Embry-Riddle Mark II venture gets key partner funding
September 6, 2017 By Embry-Riddle
A computer-controlled hybrid flying machine that lifts off vertically like a helicopter, leans to a 90-degree angle and flies horizontally like an airplane – developed at Embry-Riddle Aeronautical University – has garnered international research support.
The Mark II aircraft, designed by researchers at Embry-Riddle’s Eagle Flight Research Center (EFRC) and a related business spinoff called Heurobotics, promises precision farming as well as improved search and rescue, infrastructure inspection and more.
The project was among the fourth-round winners of industrial research and development funding provided by Space Florida, the aerospace and spaceport development authority for the State of Florida, and the Israel Innovation Authority, an organization committed to maintaining Israel’s position at the forefront of global innovation.
The Space Florida-Israel Innovation Partnership Program, established in October 2013, is a $2 million recurring joint fund supporting research, development and commercialization of aerospace and technology projects that benefit both Israel and Florida. Embry-Riddle and Heurobotics teamed up with Israel’s Agrowing company to become one of five winners of the latest Space Florida-Israel Innovation Partnership grants.
The Mark II vehicle, which moved from design to production in February this year, could prove useful for precision agriculture as well as search and rescue missions, remote detection of flaws in bridges or buildings, security and surveillance, and other uses. For example, the Mark II was recently used to determine the minimum height of antennas used for infrastructure data transmission.
Featuring a mechanically simple airframe similar to a twin-engine helicopter with fully articulating rotorheads, the Mark II is highly intelligent, stable, and maneuverable, thanks to a mathematical solution that stitches together control algorithms for both aircraft and spacecraft, explained Richard “Pat” Anderson, director of Embry-Riddle’s Eagle Flight Research Center. “We used spacecraft attitude estimation algorithms, married to our own aircraft control algorithms,” said Anderson, professor of aerospace engineering. “To our knowledge, no one has done that before.”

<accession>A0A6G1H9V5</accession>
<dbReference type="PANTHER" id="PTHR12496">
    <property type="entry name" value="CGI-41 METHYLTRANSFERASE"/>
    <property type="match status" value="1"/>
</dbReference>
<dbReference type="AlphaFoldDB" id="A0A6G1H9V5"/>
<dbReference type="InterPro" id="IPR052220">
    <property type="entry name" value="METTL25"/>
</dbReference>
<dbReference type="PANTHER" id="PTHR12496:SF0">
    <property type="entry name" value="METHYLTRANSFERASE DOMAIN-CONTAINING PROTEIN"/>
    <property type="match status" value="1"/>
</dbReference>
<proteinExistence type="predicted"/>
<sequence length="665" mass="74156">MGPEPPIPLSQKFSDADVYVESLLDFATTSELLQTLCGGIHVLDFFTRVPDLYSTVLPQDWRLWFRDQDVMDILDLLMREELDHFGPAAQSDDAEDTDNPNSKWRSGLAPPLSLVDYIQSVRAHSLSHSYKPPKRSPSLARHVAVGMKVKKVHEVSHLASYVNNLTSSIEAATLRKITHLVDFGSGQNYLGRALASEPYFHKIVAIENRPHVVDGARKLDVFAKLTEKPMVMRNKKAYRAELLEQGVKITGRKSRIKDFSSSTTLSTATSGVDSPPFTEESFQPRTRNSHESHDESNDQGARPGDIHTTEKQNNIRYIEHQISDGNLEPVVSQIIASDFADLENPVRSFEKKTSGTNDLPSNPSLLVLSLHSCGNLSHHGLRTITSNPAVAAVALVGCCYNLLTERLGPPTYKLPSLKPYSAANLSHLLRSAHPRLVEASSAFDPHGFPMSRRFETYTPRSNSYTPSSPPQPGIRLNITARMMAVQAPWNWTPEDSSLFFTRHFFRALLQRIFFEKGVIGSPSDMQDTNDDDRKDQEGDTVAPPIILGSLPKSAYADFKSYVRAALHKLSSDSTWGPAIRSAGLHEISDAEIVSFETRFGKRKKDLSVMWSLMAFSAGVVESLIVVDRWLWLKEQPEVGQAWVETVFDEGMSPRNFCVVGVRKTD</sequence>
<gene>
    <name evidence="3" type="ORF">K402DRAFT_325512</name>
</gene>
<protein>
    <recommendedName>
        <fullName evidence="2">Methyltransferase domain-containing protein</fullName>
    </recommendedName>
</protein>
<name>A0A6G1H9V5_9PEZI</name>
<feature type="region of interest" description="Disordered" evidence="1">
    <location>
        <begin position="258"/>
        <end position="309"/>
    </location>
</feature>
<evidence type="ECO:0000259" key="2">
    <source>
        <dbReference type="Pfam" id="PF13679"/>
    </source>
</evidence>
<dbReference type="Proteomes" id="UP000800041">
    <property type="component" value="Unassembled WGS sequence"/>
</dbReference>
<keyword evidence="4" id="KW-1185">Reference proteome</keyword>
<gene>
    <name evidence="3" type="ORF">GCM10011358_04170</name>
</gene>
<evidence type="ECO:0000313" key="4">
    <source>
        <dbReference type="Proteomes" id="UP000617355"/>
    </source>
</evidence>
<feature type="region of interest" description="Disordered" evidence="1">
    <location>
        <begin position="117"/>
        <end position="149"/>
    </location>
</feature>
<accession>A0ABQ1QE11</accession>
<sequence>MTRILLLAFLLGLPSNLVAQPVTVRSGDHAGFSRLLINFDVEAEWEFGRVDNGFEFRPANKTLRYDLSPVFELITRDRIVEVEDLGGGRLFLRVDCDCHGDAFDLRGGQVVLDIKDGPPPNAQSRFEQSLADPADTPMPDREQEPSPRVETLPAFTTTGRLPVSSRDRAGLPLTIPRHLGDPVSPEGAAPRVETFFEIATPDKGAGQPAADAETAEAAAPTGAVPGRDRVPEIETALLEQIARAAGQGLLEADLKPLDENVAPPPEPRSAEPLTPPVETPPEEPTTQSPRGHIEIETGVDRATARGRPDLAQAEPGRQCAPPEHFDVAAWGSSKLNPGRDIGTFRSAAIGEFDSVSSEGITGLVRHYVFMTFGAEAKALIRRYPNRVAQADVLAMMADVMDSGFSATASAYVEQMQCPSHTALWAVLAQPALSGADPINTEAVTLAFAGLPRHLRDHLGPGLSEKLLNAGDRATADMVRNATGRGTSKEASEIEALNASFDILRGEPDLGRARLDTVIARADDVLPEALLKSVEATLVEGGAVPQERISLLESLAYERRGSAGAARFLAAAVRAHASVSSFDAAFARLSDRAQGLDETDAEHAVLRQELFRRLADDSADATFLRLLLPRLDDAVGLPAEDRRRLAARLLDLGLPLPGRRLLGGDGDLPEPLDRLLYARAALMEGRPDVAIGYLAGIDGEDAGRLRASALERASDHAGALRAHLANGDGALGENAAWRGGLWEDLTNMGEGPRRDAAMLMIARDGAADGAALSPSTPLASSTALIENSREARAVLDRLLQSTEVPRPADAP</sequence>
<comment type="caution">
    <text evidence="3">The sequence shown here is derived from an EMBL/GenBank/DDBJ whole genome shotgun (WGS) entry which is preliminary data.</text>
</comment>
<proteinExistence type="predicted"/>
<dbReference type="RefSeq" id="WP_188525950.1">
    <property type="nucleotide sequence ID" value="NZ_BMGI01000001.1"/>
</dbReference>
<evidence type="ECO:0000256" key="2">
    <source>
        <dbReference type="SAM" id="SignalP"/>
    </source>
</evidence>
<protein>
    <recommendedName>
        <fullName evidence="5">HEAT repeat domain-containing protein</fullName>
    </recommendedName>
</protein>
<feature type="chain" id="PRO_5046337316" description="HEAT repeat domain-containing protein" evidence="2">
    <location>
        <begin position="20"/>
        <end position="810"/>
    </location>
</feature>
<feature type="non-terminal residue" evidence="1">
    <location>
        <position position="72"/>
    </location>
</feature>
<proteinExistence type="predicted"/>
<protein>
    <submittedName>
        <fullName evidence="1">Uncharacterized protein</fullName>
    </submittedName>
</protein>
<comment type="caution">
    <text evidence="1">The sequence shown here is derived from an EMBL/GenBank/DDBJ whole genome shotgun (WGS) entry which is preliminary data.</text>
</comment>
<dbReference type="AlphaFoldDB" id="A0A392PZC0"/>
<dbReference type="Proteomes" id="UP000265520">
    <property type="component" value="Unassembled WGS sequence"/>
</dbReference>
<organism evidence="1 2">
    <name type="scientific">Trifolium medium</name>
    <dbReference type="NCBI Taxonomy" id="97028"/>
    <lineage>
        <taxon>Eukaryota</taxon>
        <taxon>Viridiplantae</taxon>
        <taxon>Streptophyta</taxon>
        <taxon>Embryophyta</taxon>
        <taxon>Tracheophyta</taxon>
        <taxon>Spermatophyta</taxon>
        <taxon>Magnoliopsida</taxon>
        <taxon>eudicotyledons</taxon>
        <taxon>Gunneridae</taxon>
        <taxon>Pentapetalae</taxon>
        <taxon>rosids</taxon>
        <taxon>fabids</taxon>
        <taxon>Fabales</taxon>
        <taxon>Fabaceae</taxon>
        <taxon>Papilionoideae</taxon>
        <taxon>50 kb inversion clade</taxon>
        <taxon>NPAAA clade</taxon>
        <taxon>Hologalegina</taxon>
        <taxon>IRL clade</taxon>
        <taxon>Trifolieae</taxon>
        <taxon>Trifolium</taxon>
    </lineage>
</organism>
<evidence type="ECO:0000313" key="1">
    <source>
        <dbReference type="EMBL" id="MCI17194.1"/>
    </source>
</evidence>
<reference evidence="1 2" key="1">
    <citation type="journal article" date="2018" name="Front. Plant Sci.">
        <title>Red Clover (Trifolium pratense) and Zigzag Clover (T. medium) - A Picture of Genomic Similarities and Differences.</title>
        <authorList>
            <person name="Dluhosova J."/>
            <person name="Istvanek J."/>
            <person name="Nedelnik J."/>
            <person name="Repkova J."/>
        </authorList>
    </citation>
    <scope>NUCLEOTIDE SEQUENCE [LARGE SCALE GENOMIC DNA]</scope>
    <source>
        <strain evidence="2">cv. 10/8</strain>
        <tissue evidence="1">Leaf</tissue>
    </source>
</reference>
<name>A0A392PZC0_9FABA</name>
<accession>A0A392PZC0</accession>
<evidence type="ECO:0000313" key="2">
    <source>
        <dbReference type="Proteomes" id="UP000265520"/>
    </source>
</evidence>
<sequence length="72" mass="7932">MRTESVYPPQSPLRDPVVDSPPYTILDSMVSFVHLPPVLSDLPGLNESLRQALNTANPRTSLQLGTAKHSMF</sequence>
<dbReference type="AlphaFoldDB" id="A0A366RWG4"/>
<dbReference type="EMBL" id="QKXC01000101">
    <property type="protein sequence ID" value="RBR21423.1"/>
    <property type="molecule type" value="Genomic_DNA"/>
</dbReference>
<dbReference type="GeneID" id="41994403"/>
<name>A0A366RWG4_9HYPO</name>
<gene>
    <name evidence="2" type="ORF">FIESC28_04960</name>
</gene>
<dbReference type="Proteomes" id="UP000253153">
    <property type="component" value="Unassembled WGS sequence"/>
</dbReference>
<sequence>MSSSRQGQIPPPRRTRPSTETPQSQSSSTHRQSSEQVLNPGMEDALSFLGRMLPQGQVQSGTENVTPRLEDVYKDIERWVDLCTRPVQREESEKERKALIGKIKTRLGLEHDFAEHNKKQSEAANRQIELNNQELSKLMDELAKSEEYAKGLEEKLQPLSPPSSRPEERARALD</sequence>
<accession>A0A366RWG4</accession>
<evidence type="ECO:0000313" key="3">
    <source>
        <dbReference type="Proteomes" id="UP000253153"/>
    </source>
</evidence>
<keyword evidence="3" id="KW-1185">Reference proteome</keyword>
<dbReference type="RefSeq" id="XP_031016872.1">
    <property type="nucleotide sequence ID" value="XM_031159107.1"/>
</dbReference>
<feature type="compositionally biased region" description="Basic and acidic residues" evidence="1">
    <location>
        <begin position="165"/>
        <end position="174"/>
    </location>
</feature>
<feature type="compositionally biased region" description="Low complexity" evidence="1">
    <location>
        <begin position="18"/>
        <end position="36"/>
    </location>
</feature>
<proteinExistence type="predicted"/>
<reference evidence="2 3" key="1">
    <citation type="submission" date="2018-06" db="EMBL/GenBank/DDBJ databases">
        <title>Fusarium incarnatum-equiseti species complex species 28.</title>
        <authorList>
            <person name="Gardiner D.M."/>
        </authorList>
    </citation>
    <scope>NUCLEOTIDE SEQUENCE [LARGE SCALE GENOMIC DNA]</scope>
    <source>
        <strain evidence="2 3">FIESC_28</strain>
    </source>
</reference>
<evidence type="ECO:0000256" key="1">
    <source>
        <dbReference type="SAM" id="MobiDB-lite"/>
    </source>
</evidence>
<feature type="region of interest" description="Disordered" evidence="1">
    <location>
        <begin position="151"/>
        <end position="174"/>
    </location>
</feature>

The Mark II vehicle has been flying successfully since 2016, when it first demonstrated the ability to take off vertically, transition to forward horizontal flight, perform turns in forward flight, and transition back to hovering flight before landing vertically, said Zachary Kern, Heurobotics’ chief operating officer. The aircraft is currently battery-powered, but Anderson envisions a gas-powered version as the research team works to optimize its debut design. While the prototype weighs slightly less than 40 pounds, Anderson said it should be possible to trim the design by half.
The concept “wasn’t supposed to work,” Anderson added. “The Mark II airframe is so simple that you could build it in your garage in a couple of weeks, but without our control algorithms, it would be completely unstable on all axes within milliseconds as soon as you tried to fly it.” Existing vertical-to-horizontal vehicles, such as the MV-22 Osprey, tend to involve complex mechanical systems such as tilting rotors, Anderson noted.
For precision agriculture, farmers need a machine that can rapidly cover many acres of land, zero in on a single diseased tree or other plant, and treat it. The Mark II can scan up to 250 acres and fly for 20 minutes on a single battery charge, and recharging takes only 45 minutes. The technology should help minimize the use of pesticides and herbicides and improve crop yields as well as profitability, Anderson said.
Now, Embry-Riddle and Heurobotics researchers will further evolve the Mark II technology. “Heurobotics will be using Agrowing’s proprietary sensor technology to perform both remote and close sensing in the field to identify crop stress,” explained Kerry Karl, Heurobotics’ chief executive officer. “Agrowing’s team will work with Heurobotics engineers to develop optimal flight-profile requirements of a small unmanned aerial system of our configuration to collect meaningful data.”
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